POLICE are stepping up their efforts to tackle growing cyber crime.

The West Mercia and Warwickshire forces said cyber issues had created massive challenges for law enforcement, with one in three adults nationally suffering online crime over the past year compared with one in five suffering offline crime.

Det Chief Insp Sean Paley, of the Warwickshire and West Mercia Police specialist operations unit, said: “Cyber crime knows no geographic boundaries - it can be local, national, global all at the same time. People are, increasingly, living their lives online.

"Networked devices outnumber people six to one and cyber crime is now seen as the typical volume crime in the UK.

“We need to educate people to the risks to ensure they can use the internet safely. Virtually everyone is exposed to cyber crime at some time.”

Det Chief Insp Paley said the police were committed to developing their prevention and investigative capability to counter the threat. “In Warwickshire and West Mercia, we are supporting the Government’s aim of building a secure, resilient, open and trusted internet," he explained. "To this end, we are working with partners across the area to ensure this vision becomes a reality.

“We work very closely with Action Fraud, our Regional Organised Crime Unit and our partners to tackle cyber-related crime and have invested in partnership boards across Warwickshire and West Mercia to build upon existing resources.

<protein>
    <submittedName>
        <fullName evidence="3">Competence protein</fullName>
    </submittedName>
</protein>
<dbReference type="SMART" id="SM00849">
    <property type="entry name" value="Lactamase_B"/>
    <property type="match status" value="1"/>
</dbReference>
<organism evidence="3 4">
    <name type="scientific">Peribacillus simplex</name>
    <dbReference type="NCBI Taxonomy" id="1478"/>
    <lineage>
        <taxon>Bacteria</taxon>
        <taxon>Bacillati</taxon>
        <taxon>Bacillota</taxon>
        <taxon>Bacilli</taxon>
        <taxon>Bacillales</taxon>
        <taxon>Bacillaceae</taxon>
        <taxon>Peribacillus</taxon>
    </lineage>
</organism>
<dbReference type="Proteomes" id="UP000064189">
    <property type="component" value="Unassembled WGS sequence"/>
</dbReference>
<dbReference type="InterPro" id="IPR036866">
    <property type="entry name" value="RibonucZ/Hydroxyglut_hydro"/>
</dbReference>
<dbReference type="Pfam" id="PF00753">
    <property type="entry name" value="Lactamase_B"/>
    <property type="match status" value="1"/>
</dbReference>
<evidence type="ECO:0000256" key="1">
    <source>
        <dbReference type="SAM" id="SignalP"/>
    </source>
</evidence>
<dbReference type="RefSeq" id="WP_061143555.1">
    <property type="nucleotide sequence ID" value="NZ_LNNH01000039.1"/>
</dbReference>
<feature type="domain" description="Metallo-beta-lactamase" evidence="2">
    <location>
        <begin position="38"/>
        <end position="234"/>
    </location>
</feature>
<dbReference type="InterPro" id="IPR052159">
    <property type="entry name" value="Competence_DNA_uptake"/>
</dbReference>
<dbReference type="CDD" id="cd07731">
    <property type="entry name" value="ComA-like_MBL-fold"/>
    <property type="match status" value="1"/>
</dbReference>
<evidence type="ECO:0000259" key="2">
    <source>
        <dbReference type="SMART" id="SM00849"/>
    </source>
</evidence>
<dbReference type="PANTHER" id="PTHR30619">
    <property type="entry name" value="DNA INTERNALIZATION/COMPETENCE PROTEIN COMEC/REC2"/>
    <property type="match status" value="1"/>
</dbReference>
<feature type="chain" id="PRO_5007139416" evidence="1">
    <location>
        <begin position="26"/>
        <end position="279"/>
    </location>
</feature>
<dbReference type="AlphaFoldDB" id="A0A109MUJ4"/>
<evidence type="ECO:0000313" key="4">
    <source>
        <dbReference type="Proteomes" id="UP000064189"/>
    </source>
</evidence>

“We believe one of the most effective ways to disrupt cyber criminals is to help and support the public by raising awareness. Simple measures, such as updating software and anti-virus systems, can prevent people falling victim.

“Whether in the real world or online, I can’t over-emphasise how important it is for consumers and businesses to know how to protect themselves against fraud. Always make sure you have the latest security software installed on your computer to enable shopping and banking safely online.

“Basic information risk management can prevent around 80 per cent of cyber attacks suffered by businesses.”

He added: “Fraudsters can be extremely persuasive - do not be fooled. Your bank or the police will never call, visit or email you to request your PIN, collect your bank card or ask you to transfer money to another account. Anyone attempting to do so is a fraudster.”

Action Fraud, the UK’s national fraud and internet crime reporting centre, received 3,898 reports from the West Mercia Police area (Herefordshire, Shropshire, Telford and Wrekin and Worcestershire) between January, 2013 and March this year.

The largest number of complaints concerned online shopping and auctions (885), advance fee frauds (524) and computer virus/malware/spyware (324).

Victims of fraud or anyone suspecting they might have fallen victim should contact Action Fraud on actionfraud.police.uk/report_fraud or call 0300 123 2040.